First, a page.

Securing Florida's Turkey Point Nuclear Power Plant

Staff focuses on extensive perimeter security system to prevent attacks


All of that doesn't reassure some groups that argue that nuclear plants will only become more attractive targets as spent-fuel stockpiles grow.

Mark Oncavage, a member of the Sierra Club in Miami-Dade County and longtime foe of nuclear power, argued that FPL brushed aside many potential problems when Turkey Point was relicensed in 2002. He questioned the structural integrity of the aging steel and concrete reactor towers and whether security could repel an aerial or water assault by a large force.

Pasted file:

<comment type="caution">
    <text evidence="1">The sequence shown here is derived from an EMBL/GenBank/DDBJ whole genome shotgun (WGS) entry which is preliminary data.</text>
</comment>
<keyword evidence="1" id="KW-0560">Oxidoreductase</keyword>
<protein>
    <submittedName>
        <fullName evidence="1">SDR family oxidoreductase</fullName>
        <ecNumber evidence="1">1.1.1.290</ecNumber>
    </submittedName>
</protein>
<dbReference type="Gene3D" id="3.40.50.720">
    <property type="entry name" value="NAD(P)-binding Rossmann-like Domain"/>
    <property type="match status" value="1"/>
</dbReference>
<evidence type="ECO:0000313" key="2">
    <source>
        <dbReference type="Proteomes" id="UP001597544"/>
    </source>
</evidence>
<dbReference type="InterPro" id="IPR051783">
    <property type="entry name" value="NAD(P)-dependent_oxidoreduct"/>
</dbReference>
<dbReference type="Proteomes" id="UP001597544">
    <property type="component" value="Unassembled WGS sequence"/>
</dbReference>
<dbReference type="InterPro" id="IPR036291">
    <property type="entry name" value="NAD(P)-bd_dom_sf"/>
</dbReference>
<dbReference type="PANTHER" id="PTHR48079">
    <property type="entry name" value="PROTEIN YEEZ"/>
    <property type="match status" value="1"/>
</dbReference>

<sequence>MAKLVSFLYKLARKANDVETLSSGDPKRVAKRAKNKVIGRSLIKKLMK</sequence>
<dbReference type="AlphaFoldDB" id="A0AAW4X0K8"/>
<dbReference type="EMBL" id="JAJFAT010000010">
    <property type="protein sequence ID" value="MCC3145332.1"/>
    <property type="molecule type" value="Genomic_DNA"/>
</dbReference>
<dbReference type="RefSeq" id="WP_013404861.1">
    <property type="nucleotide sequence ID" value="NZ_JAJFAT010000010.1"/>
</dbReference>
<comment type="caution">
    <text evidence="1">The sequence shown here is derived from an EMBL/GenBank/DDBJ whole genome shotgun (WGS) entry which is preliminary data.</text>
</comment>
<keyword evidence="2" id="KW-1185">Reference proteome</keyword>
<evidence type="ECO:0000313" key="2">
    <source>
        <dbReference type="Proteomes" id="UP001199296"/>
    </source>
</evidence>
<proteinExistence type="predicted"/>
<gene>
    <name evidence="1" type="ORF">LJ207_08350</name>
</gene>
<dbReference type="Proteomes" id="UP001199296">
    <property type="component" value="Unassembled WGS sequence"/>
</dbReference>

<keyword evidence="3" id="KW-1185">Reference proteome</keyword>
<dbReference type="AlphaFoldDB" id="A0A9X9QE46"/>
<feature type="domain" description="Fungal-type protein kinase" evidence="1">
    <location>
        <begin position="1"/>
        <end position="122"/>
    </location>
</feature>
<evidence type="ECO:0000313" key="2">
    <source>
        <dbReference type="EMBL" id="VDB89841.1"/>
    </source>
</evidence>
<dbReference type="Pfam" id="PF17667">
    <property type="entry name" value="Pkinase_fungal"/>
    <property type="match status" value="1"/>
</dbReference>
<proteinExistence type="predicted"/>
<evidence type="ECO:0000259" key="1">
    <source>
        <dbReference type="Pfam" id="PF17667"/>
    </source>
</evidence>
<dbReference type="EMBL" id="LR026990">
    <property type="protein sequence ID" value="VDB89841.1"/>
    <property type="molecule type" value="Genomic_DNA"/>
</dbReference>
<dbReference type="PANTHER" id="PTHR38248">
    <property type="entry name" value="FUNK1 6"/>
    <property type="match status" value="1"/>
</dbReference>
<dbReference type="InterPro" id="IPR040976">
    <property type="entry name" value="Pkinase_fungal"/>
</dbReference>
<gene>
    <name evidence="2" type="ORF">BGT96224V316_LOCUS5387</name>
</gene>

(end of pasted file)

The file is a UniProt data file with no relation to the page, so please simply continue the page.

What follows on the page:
Jones is confident that Turkey Point can handle itself. Earlier this year, in a periodic test, the NRC staged a mock terrorist attack at the plant.

''The [raid] is a very robust and intense test,'' Jones said. ``We basically gave them our playbook, and our forces won easily.''


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